And while, Bradley’s background is compelling, I assure you it is the quality of his music is the reason you want to check this album out. Personally, I knew nothing about his background when I first heard the album. I stumbled upon “The World (Is Going Up In Flames)” and just presumed it was some classic soul/funk track from the 60’s that I had somehow missed out on. But it was so good I wanted – I just needed – to hear more. And as I started to find more music from Bradley, I realized, to my surprise, that this wasn’t an old overlooked gem, but a contemporary musician who had just released his refreshing debut album. And I find it even more refreshing that Bradley isn’t just adopting the sound of another era for purely stylistic reasons or because it is en vogue, but because it is the sound of the music Bradley loves and has loved since he was a child. It is a phenomenal album with soul, funk, rhythm and blues – not to mention that clean, pure analog recording sound that Daptone does so well. Give it a listen and fall in love.
Here it is, the Turntable Kitchen March 2011 mix. It came together surprisingly quickly, and yet I feel like it is one of my favorite mixes I’ve put together in awhile. It is certainly eclectic, but that undoubtedly reflects the fact that my mind has been suffering from musical attention deficit disorder. I’ve been listening to more than my usual share of underground hip hop recently (because I’ve been exposed to a lot of good underground hip hop recently) which is reflected on the mix below with great tracks by Mainframe, Johnson & Jonson (which is Blu + Mainframe), Shabazz Palaces, Phred Diamond, and Das Racist. But I also can’t quit listening to the latest albums by Radiohead and Motel Beds, and the same goes for the latest tracks from Work Drugs. Also, I’ve been receiving some great new finds in the inbox including the tracks featured here by Hong Kong in The 60s, Alexander and the Eureka Birds. And I’ve spent a lot of time going through old used vinyl records having recently scored a number of great records by David Bowie, Elvis Costello and The Miracles. So eclectic this may be, but it definitely is a snapshot of what has been filling the space between my ears this month.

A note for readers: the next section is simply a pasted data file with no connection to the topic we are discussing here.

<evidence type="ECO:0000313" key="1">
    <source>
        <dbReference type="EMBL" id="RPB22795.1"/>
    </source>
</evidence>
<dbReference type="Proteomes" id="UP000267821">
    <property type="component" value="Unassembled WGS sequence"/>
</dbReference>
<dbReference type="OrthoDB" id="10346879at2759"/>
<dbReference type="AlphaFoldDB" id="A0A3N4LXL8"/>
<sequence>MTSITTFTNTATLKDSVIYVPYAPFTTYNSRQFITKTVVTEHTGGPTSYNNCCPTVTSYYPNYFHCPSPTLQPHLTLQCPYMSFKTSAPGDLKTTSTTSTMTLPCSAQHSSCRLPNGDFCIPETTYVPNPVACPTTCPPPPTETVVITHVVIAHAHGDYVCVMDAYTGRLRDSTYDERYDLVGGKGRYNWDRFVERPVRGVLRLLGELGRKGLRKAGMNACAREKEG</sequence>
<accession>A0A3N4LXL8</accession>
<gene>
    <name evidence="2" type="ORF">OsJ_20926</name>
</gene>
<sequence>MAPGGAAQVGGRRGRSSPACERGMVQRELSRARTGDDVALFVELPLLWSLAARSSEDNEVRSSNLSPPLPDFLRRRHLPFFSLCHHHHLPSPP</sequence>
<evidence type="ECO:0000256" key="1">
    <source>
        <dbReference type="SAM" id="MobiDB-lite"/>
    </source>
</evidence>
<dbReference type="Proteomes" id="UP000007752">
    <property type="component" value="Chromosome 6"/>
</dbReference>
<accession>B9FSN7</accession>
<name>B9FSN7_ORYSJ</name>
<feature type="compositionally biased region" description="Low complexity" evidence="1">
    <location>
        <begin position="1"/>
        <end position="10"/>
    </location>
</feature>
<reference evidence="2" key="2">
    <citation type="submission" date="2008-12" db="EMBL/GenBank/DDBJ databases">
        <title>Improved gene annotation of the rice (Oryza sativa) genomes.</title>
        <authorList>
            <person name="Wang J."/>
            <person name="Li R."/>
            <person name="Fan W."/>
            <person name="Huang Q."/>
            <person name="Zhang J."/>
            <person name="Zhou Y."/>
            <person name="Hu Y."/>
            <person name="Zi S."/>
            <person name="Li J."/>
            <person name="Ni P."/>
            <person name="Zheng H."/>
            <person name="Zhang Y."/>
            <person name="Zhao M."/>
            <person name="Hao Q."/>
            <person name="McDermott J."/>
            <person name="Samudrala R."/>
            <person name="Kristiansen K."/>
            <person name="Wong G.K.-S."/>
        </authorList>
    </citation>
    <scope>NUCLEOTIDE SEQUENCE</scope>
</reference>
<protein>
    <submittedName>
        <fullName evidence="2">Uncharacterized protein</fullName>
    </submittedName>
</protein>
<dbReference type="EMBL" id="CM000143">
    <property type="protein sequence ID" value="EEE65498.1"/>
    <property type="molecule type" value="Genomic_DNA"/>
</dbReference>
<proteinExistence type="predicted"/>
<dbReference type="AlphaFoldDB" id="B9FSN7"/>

And you may also notice that it is a relatively upbeat mix. And why shouldn’t it be? After all, things have been good for Turntable Kitchen recently: we partnered with our favorite print magazine (Wired) for a podcast, we co-hosted two nights of culinary and musical tribute (and our first physical events) for Noise Pop, and this past weekend we finished filming our TV debut with a segment for the Cooking Channel (we’ll be on (Food)ography!). Sure, I’m growing a little impatient waiting for that email from Radiohead offering us the exclusive on their next album, but I’m sure it will come any day now.
Mmm hmm. We got a new FlyLo track this morning (thanks for the heads up Pitchfork), and I can assure you it is going to be part of the soundtrack to my day. It is skittering and mysterious as it slowly unfurls in a humming and glimmering haze. It’s definitely on the more laid-back vibe than some of Flying Lotus’ other tracks: the sound of the calm after the storm.
I’m definitely feeling the laid-back vibe on this very chill track by up-and-coming underground hip hop virtuoso Blu (a.k.a. Johnson Barnes). This is an example of what we mean when we talk about good hip hop around here. And is it just me or is this dude totally copping all the best samples now days? Buy the Amnesia EP from iTunes.